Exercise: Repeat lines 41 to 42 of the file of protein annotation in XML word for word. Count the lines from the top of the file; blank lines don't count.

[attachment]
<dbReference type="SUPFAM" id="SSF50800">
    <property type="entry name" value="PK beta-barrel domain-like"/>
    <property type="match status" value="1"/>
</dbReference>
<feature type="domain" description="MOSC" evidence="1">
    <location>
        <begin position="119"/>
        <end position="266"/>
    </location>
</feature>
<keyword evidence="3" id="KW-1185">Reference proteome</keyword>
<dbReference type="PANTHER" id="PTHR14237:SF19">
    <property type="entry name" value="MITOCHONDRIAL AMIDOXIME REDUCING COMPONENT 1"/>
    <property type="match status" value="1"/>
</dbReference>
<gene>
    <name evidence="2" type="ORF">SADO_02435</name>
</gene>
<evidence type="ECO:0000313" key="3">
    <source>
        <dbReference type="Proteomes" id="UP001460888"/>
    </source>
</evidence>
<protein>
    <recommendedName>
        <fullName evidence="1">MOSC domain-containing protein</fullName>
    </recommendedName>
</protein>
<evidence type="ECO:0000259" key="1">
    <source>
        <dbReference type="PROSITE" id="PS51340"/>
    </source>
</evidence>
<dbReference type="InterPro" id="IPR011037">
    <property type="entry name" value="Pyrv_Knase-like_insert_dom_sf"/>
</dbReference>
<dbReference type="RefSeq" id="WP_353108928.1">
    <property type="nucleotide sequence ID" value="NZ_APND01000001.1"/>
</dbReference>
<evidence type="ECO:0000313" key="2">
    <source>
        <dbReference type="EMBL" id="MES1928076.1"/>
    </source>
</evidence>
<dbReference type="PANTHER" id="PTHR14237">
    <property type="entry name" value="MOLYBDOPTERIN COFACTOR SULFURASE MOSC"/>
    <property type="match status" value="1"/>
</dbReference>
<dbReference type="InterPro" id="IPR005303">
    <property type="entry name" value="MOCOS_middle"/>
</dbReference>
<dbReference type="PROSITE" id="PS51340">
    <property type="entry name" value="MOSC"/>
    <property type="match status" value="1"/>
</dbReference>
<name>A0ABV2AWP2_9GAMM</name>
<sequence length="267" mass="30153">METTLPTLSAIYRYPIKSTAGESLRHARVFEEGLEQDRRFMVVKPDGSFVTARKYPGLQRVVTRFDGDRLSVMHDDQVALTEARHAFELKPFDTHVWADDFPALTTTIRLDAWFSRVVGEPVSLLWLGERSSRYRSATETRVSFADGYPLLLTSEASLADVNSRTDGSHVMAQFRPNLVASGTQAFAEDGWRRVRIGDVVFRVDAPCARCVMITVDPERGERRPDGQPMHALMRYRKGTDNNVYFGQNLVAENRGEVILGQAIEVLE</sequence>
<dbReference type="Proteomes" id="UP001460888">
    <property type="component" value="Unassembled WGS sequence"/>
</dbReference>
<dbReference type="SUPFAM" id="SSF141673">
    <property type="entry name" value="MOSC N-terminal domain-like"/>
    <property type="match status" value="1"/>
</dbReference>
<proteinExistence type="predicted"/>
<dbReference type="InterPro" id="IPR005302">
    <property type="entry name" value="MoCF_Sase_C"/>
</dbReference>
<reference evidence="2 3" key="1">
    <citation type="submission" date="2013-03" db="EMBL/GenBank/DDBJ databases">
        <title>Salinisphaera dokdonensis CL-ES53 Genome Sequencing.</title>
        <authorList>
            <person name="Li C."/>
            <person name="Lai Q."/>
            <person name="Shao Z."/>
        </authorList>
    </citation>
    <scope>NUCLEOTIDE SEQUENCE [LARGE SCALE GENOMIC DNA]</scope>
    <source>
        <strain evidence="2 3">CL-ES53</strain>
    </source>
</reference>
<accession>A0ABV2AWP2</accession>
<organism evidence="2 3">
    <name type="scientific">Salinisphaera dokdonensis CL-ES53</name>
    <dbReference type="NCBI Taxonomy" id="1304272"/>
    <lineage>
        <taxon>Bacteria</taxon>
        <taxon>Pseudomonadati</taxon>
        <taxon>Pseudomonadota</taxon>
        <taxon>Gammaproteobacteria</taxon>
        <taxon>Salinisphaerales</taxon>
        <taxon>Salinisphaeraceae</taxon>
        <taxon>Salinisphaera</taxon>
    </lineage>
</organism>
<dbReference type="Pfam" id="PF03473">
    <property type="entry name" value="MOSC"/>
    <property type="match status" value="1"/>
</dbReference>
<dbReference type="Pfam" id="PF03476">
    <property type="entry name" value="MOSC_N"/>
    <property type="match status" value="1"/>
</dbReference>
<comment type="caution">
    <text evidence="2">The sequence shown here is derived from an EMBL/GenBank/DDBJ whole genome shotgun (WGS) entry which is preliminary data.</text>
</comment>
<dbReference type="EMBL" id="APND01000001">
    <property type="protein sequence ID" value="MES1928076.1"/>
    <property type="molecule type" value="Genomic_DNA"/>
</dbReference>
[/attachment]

    <source>
        <dbReference type="EMBL" id="MES1928076.1"/>